17
16
15
14
13
12
11
10
9
8
7
6
5
4
3
2
1
*21
*21
*21
*21
*21
*21
*21
Line
*21
*21
*21
Line
*16
*21
*21
*21
Line
*16
Blank
Blank
Blank
Blank
Blank
Blank
Blank
803 -N
Blank
Blank
Blank
802 -I
Ext Voice -I
Blank
Blank
Blank
Blank
Ext Ring -I
Status
Status
Status
Status
Status
Status
Status
Status
Status
Status
Status
Status
Status
Status
Status
Status
Status
Status
None
None
None
None
None
None
None
None
None
None
None
None
None
None
None
None
None
None
If the line programming matches the report above, move on to Step 7. If
the programming does not match the report above, verify which lines
were removed and repeat from above as appropriate.
7. Using Centralized Telephone programming, assign features to meet the
customer’s needs. For example, set ringing options for outside lines and
ICOM lines, and assign Automatic Line selection preference.
Reassigning Business Cordless 905 Line Buttons
5-21
Installation, SPM, Maintenance, and Troubleshooting Supplement
a. From the System Programming menu, select Cntr-Prg ().
b.
From the Centralized Programming menu, select Program
extension ().
c.
Enter the extension number and select Enter ().
d. Select Start ().
e. Set the appropriate ringing on the lines to meet the customer’s needs
by selecting the line and entering one of the following codes:
f.
■
*35—Ring Off
■
*36—Delay Ring
■
*37—Ring On
■
*345—All lines Ring Off
■
*346—All lines Delay Ring
■
*347—All lines Ring On
Set the Automatic Line Selection option:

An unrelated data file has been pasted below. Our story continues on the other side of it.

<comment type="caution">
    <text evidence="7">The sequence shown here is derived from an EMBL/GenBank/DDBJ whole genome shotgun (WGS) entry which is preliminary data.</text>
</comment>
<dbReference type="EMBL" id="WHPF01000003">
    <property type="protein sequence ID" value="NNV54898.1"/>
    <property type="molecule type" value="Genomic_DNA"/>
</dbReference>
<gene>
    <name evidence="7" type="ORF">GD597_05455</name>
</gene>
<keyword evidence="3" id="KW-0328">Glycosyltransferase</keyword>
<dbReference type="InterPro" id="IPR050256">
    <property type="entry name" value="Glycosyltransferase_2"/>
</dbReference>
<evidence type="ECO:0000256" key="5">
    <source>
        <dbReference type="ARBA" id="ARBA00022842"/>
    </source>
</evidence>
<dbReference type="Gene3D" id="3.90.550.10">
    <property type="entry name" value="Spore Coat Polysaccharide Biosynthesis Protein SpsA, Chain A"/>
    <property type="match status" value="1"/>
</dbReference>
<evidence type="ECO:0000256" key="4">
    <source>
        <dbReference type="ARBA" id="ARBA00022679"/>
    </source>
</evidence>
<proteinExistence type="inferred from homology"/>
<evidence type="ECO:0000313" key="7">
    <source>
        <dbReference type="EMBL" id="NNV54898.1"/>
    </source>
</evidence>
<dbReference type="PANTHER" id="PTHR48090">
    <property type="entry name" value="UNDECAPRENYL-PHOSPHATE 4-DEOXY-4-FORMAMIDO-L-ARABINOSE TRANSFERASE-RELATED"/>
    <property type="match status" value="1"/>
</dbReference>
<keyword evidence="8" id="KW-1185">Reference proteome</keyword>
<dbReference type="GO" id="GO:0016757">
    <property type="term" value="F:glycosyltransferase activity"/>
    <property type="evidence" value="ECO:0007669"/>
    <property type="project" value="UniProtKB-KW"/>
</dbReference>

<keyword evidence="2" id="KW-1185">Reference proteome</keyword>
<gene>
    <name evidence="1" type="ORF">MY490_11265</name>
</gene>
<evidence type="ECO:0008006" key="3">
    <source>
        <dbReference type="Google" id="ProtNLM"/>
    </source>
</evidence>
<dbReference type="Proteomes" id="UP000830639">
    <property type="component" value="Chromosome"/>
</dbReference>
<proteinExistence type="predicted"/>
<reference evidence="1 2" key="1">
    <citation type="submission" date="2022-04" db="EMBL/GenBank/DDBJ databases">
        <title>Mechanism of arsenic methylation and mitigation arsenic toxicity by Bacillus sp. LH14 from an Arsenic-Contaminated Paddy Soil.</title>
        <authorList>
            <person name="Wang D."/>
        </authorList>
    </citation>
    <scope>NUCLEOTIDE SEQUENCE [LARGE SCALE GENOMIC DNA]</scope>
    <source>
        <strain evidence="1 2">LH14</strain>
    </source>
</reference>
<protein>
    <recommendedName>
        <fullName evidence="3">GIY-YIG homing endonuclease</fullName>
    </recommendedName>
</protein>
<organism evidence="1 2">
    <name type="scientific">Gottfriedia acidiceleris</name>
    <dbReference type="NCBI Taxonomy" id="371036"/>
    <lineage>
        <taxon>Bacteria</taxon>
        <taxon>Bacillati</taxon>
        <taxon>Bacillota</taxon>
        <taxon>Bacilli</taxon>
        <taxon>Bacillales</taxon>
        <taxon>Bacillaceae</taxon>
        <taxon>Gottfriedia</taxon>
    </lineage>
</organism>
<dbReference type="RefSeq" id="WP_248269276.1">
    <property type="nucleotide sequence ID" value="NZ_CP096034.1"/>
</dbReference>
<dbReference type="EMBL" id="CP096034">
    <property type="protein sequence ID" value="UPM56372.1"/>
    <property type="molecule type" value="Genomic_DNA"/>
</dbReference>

This Procedure assumes Customer wants the Automatic Line
Selection feature for the Business Cordless 905 telephone to
automatically select the ICOM line. This may vary with the
individual customer.
1. Select ICOM Ring (8+ ).
2. Enter *14—Auto Line selection sequence Programming.
3. 8+ —Intercom Ring.
4. 8+ —Intercom Voice.
5. Enter or **14—Closes Auto Line selection Process.
g. Save your entry by selecting Enter ().
h. Exit to System Programming menu.
Reassigning Business Cordless 905 Line Buttons
5-22
Reassigning Buttons on the TransTalk and Business Cordless 905 Telephones
Behind Switch Mode
5
In Behind Switch mode, the system assigns an ICOM Ring button and an ICOM
Voice button (no outside lines connected to the control unit are assigned to
buttons) based on the MLS-12D button assignment (see Figure 5-11).
ICOM Line 4 ICOM Blank Blank
Ring
Voice
1
2
3
4
5
Figure 5-11. BC 905 Factory-Set Button Assignments in Behind Switch
Mode
The factory-set assignments can be confusing to the user. To reduce
confusion, change the button assignments; use Figure 5-8 as a guide. (Actual
line assignments depend on customer requirements.)
ICOM ICOM Blank Blank Blank
Ring Voice
1
2
3
4
5
Figure 5-12. Reassigned BC 905 Buttons in Behind Switch Mode